Windows 10 Upgrade Arrives as Release Nears
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Windows 10 Upgrade Arrives as Release Nears



Microsoft is delivering another update to testers of its next operating system this week and signaling its plans to slow adding new features to focus on quality and bugs ahead of the approaching Windows 10 release this summer.

Microsoft announced Windows 10 10122 in a post on its Windows Blog this week. A new upgrade only available to members of the Windows Insider Preview program, the update doesn’t come with a huge set of new features by design. Microsoft says members of the program will notice there are less new features included in this version of Windows 10 and other versions users get until the official Windows 10 release.


“The Insider Previews continues to be aimed at very technical people who want to play with pre-released code, but I think you’ll feel more and more comfortable using this build and future builds on your day to day systems,” Microsoft’s Gabe Aul says in his post about the new update.

Microsoft’s Windows team seems committed to tweaking it’s the most notable holder-over from its Windows 8 operating system, the venerable Start Screen. In previous versions of Windows 10 Microsoft altered the Start Screen so that it could act as a perfect replacement for the Start Menu that notebook and tablet users loved in versions of Windows 10 before Windows 8.

Adding shortcuts for most used actions made the Start experience in Windows 10 better for users that weren’t too happy with its previous iterations. Now Microsoft is giving touch-centric users a bit of what they want, hiding those quick use shortcuts and boosting the size of every Live Tile when Windows 10 is in Tablet Mode. Windows 10 turns on Tablet Mode by default, meaning mouse and keyboard users will still get the shortcuts they need and never notice a change. Microsoft also killed off a toggle that let users quickly turn their Start Menu into a Start Screen. The company says that testers got confused when they made the menu fullscreen, thinking they were in Tablet Mode when they actually weren’t.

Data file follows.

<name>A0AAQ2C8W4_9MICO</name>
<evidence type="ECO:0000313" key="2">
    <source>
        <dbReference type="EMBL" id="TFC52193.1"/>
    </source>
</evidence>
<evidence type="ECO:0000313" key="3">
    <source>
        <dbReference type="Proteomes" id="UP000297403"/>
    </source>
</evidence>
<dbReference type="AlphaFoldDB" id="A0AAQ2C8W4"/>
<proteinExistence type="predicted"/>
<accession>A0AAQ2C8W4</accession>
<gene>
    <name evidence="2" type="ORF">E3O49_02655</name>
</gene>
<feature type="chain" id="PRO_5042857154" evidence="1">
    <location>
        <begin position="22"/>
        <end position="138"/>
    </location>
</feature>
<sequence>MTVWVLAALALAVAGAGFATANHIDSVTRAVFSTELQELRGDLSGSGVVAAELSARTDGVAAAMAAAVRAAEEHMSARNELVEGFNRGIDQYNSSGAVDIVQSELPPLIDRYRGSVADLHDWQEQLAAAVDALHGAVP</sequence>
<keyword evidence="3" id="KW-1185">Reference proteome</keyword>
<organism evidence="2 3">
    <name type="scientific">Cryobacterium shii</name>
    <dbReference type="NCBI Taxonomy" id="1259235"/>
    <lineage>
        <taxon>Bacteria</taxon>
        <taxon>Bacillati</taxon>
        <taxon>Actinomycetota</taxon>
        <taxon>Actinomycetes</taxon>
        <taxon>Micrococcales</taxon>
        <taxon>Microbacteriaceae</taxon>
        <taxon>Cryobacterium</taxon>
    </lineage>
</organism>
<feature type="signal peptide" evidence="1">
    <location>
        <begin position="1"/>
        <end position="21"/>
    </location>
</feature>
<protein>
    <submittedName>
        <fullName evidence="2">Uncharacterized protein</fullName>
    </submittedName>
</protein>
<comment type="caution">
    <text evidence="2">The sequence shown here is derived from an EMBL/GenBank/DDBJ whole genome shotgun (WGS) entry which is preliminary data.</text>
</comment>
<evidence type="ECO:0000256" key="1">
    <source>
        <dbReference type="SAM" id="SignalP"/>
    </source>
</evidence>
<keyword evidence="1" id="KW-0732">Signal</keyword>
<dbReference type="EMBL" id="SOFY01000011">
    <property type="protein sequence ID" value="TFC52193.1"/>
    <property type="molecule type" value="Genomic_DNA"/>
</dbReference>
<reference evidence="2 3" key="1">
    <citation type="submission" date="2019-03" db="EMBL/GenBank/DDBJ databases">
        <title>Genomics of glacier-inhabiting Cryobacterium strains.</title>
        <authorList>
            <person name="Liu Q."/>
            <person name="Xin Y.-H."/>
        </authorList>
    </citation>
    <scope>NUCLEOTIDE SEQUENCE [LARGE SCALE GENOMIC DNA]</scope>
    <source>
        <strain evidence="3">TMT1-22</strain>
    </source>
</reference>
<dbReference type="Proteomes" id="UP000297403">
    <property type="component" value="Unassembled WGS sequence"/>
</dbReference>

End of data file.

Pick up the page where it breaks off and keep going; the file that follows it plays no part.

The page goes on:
There are big changes for Microsoft’s new Edge web browser. Set to replace Internet Explorer for users that don’t need backwards compatibility, Edge is getting some very important features that would have ruined its debut had they not been present. Options for browsing sites and not saving them in your browser history are back. Website pinning, and history browsing are back too. Microsoft Edge has a new screen that lets users see the latest news from MSN and their frequently opened sites whenever they create a new tab too.

Finally, Windows 10 10122 takes some steps to solve a huge issue that has plagued Windows for years. Today, installing an app that runs in the Desktop usually triggers prompts asking if you’d like to set that program as the default program to run that app. With Windows 10 Microsoft is aiming to kill some of these issues. According to Microsoft, “all apps will be unable to invoke a prompt to change your defaults, only Windows.”

Read: How to Get the Windows 10 Download

All told, these features are small in the grand scheme of things, but exactly what you’d expect if Microsoft still plans to release a Windows 10 upgrade sometime this summer. To their credit, Microsoft has spent the last year making huge changes to Windows 10 in public view. The Continuum feature allows Windows to adapt to whatever input devices users have, making it much easier to use on all form factors. Windows 10 allows Windows Store apps to run in the Desktop alongside what we traditionally think of as programs like iTunes.

Read: Windows 10 Upgrades – What You Need to Know & Don’t

Microsoft plans to distribute the Windows 10 upgrade free to users with Windows 7 and Windows 8 for one year.

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